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The Sanctity of Human Life.

By: Novak, David.
Material type: TextTextSeries: JSTOR eBooks.Publisher: Washington : Georgetown University Press, 2007Description: 1 online resource (203 p.).ISBN: 9781589014664 (electronic bk.); 1589014669 (electronic bk.).Subject(s): Medical ethics -- Religious aspects -- Judaism | Embryonic stem cells -- Research -- Religious aspects -- Judaism | National health services -- Religious aspects -- Judaism | Assisted suicide -- Religious aspects -- JudaismAdditional physical formats: Print version:: Sanctity of Human LifeDDC classification: 174.2 Online resources: Click here to view this ebook.
Contents:
CONTENTS; PREFACE; Chapter 1 ON THE USE OF EMBRYONIC STEM CELLS; Chapter 2 A JEWISH ARGUMENT FOR SOCIALIZED MEDICINE; Chapter 3 PHYSICIAN-ASSISTED SUICIDE; BIBLIOGRAPHY; INDEX.
Summary: Heated debates are not unusual when confronting tough medical issues where it seems that moral and religious perspectives often erupt in conflict with philosophical or political positions. In The Sanctity of Human Life, Jewish theologian David Novak acknowledges that it is impossible not to take into account the theological view of human life, but the challenge is how to present the religious perspective to nonreligious people. In doing so, he shows that the two positionsthe theological and the philosophicalaren't as far apart as they may seem. Novak digs deep into Jewish scripture and tradit.
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Item type Current location Call number URL Status Date due Barcode
Electronic Book UT Tyler Online
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R725.57 (Browse shelf) https://ezproxy.uttyler.edu/login?url=http://www.jstor.org/stable/10.2307/j.ctt2tt4j5 Available ocn648711585

CONTENTS; PREFACE; Chapter 1 ON THE USE OF EMBRYONIC STEM CELLS; Chapter 2 A JEWISH ARGUMENT FOR SOCIALIZED MEDICINE; Chapter 3 PHYSICIAN-ASSISTED SUICIDE; BIBLIOGRAPHY; INDEX.

Heated debates are not unusual when confronting tough medical issues where it seems that moral and religious perspectives often erupt in conflict with philosophical or political positions. In The Sanctity of Human Life, Jewish theologian David Novak acknowledges that it is impossible not to take into account the theological view of human life, but the challenge is how to present the religious perspective to nonreligious people. In doing so, he shows that the two positionsthe theological and the philosophicalaren't as far apart as they may seem. Novak digs deep into Jewish scripture and tradit.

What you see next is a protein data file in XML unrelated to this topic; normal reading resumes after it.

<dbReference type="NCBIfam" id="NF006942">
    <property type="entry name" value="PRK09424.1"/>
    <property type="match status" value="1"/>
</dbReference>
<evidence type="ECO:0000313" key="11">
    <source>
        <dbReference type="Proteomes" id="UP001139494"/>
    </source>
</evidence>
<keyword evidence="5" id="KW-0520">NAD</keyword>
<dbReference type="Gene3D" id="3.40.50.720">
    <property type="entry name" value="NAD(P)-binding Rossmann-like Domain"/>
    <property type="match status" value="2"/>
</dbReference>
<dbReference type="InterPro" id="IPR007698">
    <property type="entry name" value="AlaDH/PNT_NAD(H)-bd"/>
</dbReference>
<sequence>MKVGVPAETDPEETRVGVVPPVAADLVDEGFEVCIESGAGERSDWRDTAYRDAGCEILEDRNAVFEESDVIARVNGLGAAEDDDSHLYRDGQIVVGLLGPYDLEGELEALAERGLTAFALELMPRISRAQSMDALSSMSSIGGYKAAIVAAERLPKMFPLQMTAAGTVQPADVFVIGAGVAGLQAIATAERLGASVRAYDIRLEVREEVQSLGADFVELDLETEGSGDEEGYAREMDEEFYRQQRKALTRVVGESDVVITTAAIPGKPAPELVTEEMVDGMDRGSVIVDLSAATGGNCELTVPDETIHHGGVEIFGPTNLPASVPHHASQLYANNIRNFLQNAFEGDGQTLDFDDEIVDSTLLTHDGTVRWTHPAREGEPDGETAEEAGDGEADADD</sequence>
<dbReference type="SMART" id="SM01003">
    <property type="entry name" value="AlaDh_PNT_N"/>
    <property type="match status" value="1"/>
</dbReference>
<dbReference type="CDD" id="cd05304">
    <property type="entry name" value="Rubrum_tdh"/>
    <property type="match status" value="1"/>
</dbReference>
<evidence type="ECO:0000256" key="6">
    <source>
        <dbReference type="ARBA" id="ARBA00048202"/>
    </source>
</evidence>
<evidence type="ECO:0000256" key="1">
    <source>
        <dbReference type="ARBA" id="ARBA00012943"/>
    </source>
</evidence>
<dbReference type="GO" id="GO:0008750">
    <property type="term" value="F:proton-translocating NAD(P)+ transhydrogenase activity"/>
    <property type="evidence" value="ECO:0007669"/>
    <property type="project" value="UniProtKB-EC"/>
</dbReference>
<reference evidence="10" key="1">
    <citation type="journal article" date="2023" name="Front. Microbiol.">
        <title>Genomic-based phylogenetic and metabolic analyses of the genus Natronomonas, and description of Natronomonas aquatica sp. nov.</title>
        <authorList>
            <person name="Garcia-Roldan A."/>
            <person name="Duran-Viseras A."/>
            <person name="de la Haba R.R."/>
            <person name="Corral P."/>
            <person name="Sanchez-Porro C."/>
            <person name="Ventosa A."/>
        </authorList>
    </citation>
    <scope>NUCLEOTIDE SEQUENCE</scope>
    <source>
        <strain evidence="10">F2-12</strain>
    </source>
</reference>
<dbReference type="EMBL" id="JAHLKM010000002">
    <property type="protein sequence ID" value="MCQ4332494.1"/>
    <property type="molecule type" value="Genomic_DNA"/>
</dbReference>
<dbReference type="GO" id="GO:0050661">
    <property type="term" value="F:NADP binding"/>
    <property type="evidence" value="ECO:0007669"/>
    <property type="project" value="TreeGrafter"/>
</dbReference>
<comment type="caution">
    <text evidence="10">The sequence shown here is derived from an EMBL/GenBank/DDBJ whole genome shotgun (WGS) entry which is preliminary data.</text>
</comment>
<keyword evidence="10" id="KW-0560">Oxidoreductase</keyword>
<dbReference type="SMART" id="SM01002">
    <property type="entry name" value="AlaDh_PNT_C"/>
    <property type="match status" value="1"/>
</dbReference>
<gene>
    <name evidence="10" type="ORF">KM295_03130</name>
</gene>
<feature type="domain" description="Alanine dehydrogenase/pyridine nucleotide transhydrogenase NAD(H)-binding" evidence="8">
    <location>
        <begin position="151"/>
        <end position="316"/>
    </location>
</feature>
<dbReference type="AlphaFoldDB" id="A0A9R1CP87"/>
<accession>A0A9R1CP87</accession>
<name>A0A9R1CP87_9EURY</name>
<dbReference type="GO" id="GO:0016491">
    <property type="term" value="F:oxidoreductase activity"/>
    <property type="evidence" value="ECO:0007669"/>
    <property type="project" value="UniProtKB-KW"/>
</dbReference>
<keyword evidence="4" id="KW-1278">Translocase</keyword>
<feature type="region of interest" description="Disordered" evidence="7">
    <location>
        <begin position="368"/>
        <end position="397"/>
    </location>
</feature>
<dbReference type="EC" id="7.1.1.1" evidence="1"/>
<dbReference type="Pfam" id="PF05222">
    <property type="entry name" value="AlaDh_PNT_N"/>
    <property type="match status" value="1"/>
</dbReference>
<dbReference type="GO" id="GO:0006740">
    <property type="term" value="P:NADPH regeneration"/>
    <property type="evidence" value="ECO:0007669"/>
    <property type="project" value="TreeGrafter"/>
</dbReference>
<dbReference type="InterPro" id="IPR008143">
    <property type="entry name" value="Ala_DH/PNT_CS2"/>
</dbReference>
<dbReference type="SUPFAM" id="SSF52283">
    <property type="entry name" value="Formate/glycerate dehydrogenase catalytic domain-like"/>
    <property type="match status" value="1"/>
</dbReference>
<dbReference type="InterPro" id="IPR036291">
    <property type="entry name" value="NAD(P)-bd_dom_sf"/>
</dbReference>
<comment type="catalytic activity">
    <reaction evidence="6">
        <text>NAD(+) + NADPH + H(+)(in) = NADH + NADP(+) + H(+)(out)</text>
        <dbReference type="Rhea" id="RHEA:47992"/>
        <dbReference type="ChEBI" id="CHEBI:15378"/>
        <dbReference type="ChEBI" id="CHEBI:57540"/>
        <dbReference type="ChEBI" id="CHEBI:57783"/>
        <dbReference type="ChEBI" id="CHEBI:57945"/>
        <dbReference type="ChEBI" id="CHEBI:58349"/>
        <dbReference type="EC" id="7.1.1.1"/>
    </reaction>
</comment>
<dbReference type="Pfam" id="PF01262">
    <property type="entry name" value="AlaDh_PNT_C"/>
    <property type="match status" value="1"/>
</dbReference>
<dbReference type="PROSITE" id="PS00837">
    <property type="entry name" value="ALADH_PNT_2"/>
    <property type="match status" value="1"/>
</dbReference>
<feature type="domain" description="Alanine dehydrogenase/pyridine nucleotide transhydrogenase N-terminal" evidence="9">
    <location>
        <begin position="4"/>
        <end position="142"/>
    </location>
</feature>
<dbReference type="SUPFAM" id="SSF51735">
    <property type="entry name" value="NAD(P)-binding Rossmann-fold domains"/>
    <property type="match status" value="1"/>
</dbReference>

Description based on print version record.

Reviews provided by Syndetics

CHOICE Review

Novak (Univ. of Toronto) exemplifies how a theologian working within a particular religious tradition (in this case, Judaism) can formulate philosophically persuasive arguments on topics of general societal concern. While working out of a religious tradition's conception of God (and of divine law), the theologian must formulate arguments that stand up to the scrutiny of secular philosophers and ethicists. Remaining true to his or her own faith, the theologian thus contributes to the formation of a public policy that appropriately applies to all members of a national community, whatever each individual's religious belief (or lack thereof). Novak illustrates his approach by taking up the contemporary issues of the destruction of embryos in stem cell research, socialized medicine, and physician-assisted suicide. He argues that, because Judaism's understanding of humanity corresponds to a natural law perspective, Jewish texts and traditions are an appropriate starting point for formulating public policy on these controversial issues. Novak's densely argued, thoroughly documented statement on each of his exemplary topics represents an important contribution to contemporary biomedical debate. His work is equally significant in arguing the role of theologians and in illustrating the appropriate use of religious ideas and traditions in the formulation of secular public policy. Summing Up: Recommended. Graduate students and above; general readers. A. J. Avery-Peck College of the Holy Cross

Author notes provided by Syndetics

<p> David Novak holds the J. Richard and Dorothy Shiff Chair of Jewish Studies as professor of the study of religion and professor of philosophy at the University of Toronto. In 2006 he was appointed as a member of the Canada Assisted Reproduction Agency.</p>

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